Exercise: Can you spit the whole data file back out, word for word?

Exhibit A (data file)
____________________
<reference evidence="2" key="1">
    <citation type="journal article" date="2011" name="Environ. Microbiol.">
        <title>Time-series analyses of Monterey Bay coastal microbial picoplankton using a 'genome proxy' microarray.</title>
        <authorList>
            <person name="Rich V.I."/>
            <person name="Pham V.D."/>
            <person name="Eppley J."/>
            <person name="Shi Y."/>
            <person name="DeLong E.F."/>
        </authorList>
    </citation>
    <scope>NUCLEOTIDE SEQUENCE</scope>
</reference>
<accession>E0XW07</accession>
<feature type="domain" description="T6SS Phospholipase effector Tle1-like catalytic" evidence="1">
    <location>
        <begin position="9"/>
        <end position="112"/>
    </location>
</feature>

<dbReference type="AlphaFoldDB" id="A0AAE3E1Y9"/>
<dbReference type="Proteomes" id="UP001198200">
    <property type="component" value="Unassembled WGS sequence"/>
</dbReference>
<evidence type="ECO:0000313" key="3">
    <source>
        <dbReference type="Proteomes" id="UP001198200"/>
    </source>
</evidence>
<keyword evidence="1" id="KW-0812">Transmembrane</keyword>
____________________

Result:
<reference evidence="2" key="1">
    <citation type="journal article" date="2011" name="Environ. Microbiol.">
        <title>Time-series analyses of Monterey Bay coastal microbial picoplankton using a 'genome proxy' microarray.</title>
        <authorList>
            <person name="Rich V.I."/>
            <person name="Pham V.D."/>
            <person name="Eppley J."/>
            <person name="Shi Y."/>
            <person name="DeLong E.F."/>
        </authorList>
    </citation>
    <scope>NUCLEOTIDE SEQUENCE</scope>
</reference>
<accession>E0XW07</accession>
<feature type="domain" description="T6SS Phospholipase effector Tle1-like catalytic" evidence="1">
    <location>
        <begin position="9"/>
        <end position="112"/>
    </location>
</feature>

<dbReference type="AlphaFoldDB" id="A0AAE3E1Y9"/>
<dbReference type="Proteomes" id="UP001198200">
    <property type="component" value="Unassembled WGS sequence"/>
</dbReference>
<evidence type="ECO:0000313" key="3">
    <source>
        <dbReference type="Proteomes" id="UP001198200"/>
    </source>
</evidence>
<keyword evidence="1" id="KW-0812">Transmembrane</keyword>